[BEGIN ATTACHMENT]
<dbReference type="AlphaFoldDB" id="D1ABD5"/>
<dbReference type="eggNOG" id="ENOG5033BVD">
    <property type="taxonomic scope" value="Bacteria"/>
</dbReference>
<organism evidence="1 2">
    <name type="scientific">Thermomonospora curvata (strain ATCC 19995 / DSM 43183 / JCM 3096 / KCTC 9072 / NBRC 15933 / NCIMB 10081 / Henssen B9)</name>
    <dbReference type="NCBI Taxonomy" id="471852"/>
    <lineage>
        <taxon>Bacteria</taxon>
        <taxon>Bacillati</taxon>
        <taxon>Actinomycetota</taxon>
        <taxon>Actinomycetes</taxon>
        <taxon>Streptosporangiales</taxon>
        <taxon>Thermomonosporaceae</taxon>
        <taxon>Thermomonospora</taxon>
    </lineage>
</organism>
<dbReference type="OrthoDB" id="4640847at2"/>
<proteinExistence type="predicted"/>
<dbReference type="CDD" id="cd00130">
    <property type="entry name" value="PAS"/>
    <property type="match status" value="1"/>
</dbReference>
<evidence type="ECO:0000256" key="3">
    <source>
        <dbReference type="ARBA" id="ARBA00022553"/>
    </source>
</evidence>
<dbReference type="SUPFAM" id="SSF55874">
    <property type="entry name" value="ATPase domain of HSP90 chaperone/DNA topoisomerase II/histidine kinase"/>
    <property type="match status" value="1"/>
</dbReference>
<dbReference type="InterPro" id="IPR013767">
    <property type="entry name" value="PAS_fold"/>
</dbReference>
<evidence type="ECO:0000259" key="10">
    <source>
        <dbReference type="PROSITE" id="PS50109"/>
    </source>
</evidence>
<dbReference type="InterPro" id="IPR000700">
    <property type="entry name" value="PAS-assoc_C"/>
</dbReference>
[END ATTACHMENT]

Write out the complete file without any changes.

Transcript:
<dbReference type="AlphaFoldDB" id="D1ABD5"/>
<dbReference type="eggNOG" id="ENOG5033BVD">
    <property type="taxonomic scope" value="Bacteria"/>
</dbReference>
<organism evidence="1 2">
    <name type="scientific">Thermomonospora curvata (strain ATCC 19995 / DSM 43183 / JCM 3096 / KCTC 9072 / NBRC 15933 / NCIMB 10081 / Henssen B9)</name>
    <dbReference type="NCBI Taxonomy" id="471852"/>
    <lineage>
        <taxon>Bacteria</taxon>
        <taxon>Bacillati</taxon>
        <taxon>Actinomycetota</taxon>
        <taxon>Actinomycetes</taxon>
        <taxon>Streptosporangiales</taxon>
        <taxon>Thermomonosporaceae</taxon>
        <taxon>Thermomonospora</taxon>
    </lineage>
</organism>
<dbReference type="OrthoDB" id="4640847at2"/>
<proteinExistence type="predicted"/>
<dbReference type="CDD" id="cd00130">
    <property type="entry name" value="PAS"/>
    <property type="match status" value="1"/>
</dbReference>
<evidence type="ECO:0000256" key="3">
    <source>
        <dbReference type="ARBA" id="ARBA00022553"/>
    </source>
</evidence>
<dbReference type="SUPFAM" id="SSF55874">
    <property type="entry name" value="ATPase domain of HSP90 chaperone/DNA topoisomerase II/histidine kinase"/>
    <property type="match status" value="1"/>
</dbReference>
<dbReference type="InterPro" id="IPR013767">
    <property type="entry name" value="PAS_fold"/>
</dbReference>
<evidence type="ECO:0000259" key="10">
    <source>
        <dbReference type="PROSITE" id="PS50109"/>
    </source>
</evidence>
<dbReference type="InterPro" id="IPR000700">
    <property type="entry name" value="PAS-assoc_C"/>
</dbReference>